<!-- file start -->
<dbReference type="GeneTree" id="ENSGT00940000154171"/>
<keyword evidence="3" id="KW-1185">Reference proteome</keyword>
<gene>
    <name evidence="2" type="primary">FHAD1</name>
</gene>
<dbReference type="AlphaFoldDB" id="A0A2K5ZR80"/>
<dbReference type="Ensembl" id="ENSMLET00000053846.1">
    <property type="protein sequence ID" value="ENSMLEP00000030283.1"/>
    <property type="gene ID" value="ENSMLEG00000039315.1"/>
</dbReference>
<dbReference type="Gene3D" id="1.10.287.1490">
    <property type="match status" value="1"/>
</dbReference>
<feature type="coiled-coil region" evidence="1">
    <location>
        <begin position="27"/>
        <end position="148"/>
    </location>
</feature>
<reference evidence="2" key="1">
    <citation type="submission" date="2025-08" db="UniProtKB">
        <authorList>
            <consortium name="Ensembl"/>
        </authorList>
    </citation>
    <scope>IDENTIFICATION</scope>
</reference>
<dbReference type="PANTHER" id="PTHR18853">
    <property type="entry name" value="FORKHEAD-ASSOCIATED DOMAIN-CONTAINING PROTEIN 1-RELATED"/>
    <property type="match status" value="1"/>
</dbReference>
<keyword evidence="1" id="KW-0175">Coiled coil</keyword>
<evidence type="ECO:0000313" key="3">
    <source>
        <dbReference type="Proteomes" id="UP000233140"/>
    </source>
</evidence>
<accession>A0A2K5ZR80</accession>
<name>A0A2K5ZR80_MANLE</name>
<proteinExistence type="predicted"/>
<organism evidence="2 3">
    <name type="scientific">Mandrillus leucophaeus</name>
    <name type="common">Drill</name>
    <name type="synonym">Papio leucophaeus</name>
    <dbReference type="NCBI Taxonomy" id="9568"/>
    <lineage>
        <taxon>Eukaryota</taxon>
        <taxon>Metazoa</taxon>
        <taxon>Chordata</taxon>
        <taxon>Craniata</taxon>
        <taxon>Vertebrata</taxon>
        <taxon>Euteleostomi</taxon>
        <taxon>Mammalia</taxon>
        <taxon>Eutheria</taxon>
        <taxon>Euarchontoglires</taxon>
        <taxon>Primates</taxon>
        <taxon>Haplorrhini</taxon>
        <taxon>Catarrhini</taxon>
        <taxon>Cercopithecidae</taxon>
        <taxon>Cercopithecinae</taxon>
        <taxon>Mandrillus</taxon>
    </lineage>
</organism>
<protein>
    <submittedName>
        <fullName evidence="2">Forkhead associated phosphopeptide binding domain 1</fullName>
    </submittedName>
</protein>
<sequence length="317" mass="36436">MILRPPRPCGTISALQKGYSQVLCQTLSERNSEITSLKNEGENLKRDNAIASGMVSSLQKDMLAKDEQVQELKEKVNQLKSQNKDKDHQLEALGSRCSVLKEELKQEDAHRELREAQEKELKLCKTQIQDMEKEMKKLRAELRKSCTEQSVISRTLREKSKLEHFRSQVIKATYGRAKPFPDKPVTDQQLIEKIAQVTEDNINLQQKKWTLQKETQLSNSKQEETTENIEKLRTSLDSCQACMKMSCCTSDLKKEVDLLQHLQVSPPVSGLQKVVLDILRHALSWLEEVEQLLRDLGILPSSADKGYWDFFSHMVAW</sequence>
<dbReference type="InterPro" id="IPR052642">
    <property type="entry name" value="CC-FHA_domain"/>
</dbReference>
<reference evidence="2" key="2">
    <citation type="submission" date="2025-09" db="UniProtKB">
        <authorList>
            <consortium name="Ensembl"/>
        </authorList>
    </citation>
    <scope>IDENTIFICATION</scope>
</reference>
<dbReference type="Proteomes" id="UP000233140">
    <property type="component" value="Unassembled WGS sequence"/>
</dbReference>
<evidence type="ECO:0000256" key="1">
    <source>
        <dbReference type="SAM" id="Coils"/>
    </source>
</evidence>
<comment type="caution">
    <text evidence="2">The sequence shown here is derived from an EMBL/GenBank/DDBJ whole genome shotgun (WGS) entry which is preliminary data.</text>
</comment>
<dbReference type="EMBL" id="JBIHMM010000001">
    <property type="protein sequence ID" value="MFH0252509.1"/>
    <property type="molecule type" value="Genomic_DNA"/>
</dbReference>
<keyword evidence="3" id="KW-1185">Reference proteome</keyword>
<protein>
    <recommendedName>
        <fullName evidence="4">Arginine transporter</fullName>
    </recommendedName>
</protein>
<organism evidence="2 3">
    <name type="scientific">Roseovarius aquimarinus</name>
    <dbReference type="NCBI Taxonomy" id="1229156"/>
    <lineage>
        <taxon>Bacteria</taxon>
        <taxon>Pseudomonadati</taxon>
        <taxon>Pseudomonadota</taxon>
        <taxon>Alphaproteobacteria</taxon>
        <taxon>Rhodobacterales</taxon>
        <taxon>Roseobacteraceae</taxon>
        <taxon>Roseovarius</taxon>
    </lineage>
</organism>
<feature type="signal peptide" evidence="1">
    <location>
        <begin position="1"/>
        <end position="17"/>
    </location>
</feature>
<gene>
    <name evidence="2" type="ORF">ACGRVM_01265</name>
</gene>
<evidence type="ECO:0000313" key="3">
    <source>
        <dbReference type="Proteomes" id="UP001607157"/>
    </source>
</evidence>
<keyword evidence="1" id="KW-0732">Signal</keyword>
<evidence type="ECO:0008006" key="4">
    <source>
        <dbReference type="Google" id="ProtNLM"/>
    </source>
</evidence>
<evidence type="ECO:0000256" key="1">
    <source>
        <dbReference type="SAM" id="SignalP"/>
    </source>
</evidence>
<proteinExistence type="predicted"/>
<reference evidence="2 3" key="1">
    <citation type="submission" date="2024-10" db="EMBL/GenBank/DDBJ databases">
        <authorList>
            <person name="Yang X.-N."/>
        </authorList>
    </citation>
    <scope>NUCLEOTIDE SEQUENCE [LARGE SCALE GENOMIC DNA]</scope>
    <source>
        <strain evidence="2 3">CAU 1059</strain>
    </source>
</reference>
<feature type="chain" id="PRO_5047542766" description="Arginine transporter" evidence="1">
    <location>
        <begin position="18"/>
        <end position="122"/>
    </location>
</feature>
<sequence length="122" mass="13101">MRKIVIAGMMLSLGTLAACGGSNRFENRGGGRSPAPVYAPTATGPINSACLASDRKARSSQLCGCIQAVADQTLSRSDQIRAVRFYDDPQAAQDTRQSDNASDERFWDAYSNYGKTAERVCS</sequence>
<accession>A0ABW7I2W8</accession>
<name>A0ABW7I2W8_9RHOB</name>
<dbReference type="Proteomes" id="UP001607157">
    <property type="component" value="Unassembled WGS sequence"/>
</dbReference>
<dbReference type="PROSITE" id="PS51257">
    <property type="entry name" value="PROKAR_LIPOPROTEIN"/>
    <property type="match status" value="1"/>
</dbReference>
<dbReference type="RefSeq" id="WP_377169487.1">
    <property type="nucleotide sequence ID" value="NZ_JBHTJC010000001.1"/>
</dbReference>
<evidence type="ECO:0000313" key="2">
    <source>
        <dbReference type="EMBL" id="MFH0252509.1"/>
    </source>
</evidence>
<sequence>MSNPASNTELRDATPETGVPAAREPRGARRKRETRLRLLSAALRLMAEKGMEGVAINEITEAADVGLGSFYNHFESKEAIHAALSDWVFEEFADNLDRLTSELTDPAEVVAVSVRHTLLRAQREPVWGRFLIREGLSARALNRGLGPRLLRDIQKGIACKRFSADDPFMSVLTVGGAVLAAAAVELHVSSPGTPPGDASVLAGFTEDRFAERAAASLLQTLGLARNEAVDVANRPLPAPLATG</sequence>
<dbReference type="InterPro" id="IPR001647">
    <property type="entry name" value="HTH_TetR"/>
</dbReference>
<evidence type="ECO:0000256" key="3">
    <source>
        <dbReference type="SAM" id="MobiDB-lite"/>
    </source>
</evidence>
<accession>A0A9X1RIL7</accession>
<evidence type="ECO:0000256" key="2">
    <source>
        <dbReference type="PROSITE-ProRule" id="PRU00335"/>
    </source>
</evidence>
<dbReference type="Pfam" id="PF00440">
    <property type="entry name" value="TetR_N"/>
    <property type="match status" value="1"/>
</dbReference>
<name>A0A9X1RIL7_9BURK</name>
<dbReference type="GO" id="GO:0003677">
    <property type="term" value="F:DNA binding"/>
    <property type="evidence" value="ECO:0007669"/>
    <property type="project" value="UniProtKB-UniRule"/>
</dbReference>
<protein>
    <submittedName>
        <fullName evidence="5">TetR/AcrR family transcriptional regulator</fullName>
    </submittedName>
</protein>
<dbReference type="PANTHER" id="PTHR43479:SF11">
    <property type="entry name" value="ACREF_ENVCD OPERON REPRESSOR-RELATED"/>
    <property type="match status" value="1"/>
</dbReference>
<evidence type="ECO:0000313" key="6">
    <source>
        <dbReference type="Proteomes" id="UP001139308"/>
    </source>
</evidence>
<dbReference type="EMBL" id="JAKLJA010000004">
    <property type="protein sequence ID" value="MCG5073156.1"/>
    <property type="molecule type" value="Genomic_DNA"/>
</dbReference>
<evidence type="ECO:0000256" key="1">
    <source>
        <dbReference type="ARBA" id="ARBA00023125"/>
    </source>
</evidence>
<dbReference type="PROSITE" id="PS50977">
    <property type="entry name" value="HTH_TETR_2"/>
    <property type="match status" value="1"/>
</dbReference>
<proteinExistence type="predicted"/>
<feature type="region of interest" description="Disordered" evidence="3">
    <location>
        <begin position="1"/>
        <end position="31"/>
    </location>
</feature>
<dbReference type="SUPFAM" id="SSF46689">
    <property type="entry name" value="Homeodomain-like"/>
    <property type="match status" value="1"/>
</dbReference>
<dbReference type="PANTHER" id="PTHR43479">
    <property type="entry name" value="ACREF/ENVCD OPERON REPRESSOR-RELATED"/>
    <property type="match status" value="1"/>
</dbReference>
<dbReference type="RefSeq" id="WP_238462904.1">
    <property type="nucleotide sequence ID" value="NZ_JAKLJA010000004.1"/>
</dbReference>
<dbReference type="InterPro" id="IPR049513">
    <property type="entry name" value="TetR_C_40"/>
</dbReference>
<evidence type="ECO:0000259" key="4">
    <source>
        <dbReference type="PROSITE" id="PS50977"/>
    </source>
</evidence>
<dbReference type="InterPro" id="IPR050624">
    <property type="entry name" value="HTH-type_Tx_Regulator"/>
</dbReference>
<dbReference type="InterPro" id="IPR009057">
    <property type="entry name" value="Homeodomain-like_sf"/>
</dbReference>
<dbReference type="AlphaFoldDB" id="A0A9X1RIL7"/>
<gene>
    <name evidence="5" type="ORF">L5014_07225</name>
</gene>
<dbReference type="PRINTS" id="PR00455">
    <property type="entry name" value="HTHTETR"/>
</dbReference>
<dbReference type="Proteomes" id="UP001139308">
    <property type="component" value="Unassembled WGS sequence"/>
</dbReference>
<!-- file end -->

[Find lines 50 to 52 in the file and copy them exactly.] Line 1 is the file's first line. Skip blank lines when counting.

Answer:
        <taxon>Craniata</taxon>
        <taxon>Vertebrata</taxon>
        <taxon>Euteleostomi</taxon>